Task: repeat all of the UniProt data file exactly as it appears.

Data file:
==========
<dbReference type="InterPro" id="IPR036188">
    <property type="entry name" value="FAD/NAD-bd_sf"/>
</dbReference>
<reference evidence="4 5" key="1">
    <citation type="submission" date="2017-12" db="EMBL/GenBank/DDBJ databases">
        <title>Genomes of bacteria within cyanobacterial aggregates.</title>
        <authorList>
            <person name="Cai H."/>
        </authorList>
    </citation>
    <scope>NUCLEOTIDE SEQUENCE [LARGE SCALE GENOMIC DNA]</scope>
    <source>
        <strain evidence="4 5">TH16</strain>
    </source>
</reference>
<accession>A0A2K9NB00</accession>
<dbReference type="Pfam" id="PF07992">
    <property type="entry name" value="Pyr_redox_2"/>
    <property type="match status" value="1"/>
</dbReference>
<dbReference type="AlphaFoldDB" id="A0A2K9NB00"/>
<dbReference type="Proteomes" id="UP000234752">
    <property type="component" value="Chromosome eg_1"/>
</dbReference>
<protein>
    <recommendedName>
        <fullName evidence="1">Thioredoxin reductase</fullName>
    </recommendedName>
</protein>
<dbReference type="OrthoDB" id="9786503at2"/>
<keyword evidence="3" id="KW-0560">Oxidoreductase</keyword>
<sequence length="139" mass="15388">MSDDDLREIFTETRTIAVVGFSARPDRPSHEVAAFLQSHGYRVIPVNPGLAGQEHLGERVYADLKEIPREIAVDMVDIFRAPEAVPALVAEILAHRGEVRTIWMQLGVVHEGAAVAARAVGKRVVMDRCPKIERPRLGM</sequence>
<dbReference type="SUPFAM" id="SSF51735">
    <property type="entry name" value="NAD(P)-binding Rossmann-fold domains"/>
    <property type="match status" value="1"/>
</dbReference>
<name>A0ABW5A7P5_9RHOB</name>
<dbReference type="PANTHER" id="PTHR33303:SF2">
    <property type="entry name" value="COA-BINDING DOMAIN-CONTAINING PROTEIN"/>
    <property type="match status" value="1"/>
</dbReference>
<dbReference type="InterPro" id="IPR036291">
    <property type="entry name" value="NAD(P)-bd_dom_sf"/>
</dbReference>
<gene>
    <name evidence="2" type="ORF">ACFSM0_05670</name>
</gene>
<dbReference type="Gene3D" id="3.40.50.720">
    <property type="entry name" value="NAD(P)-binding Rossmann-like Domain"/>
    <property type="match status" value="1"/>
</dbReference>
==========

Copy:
<dbReference type="InterPro" id="IPR036188">
    <property type="entry name" value="FAD/NAD-bd_sf"/>
</dbReference>
<reference evidence="4 5" key="1">
    <citation type="submission" date="2017-12" db="EMBL/GenBank/DDBJ databases">
        <title>Genomes of bacteria within cyanobacterial aggregates.</title>
        <authorList>
            <person name="Cai H."/>
        </authorList>
    </citation>
    <scope>NUCLEOTIDE SEQUENCE [LARGE SCALE GENOMIC DNA]</scope>
    <source>
        <strain evidence="4 5">TH16</strain>
    </source>
</reference>
<accession>A0A2K9NB00</accession>
<dbReference type="Pfam" id="PF07992">
    <property type="entry name" value="Pyr_redox_2"/>
    <property type="match status" value="1"/>
</dbReference>
<dbReference type="AlphaFoldDB" id="A0A2K9NB00"/>
<dbReference type="Proteomes" id="UP000234752">
    <property type="component" value="Chromosome eg_1"/>
</dbReference>
<protein>
    <recommendedName>
        <fullName evidence="1">Thioredoxin reductase</fullName>
    </recommendedName>
</protein>
<dbReference type="OrthoDB" id="9786503at2"/>
<keyword evidence="3" id="KW-0560">Oxidoreductase</keyword>
<sequence length="139" mass="15388">MSDDDLREIFTETRTIAVVGFSARPDRPSHEVAAFLQSHGYRVIPVNPGLAGQEHLGERVYADLKEIPREIAVDMVDIFRAPEAVPALVAEILAHRGEVRTIWMQLGVVHEGAAVAARAVGKRVVMDRCPKIERPRLGM</sequence>
<dbReference type="SUPFAM" id="SSF51735">
    <property type="entry name" value="NAD(P)-binding Rossmann-fold domains"/>
    <property type="match status" value="1"/>
</dbReference>
<name>A0ABW5A7P5_9RHOB</name>
<dbReference type="PANTHER" id="PTHR33303:SF2">
    <property type="entry name" value="COA-BINDING DOMAIN-CONTAINING PROTEIN"/>
    <property type="match status" value="1"/>
</dbReference>
<dbReference type="InterPro" id="IPR036291">
    <property type="entry name" value="NAD(P)-bd_dom_sf"/>
</dbReference>
<gene>
    <name evidence="2" type="ORF">ACFSM0_05670</name>
</gene>
<dbReference type="Gene3D" id="3.40.50.720">
    <property type="entry name" value="NAD(P)-binding Rossmann-like Domain"/>
    <property type="match status" value="1"/>
</dbReference>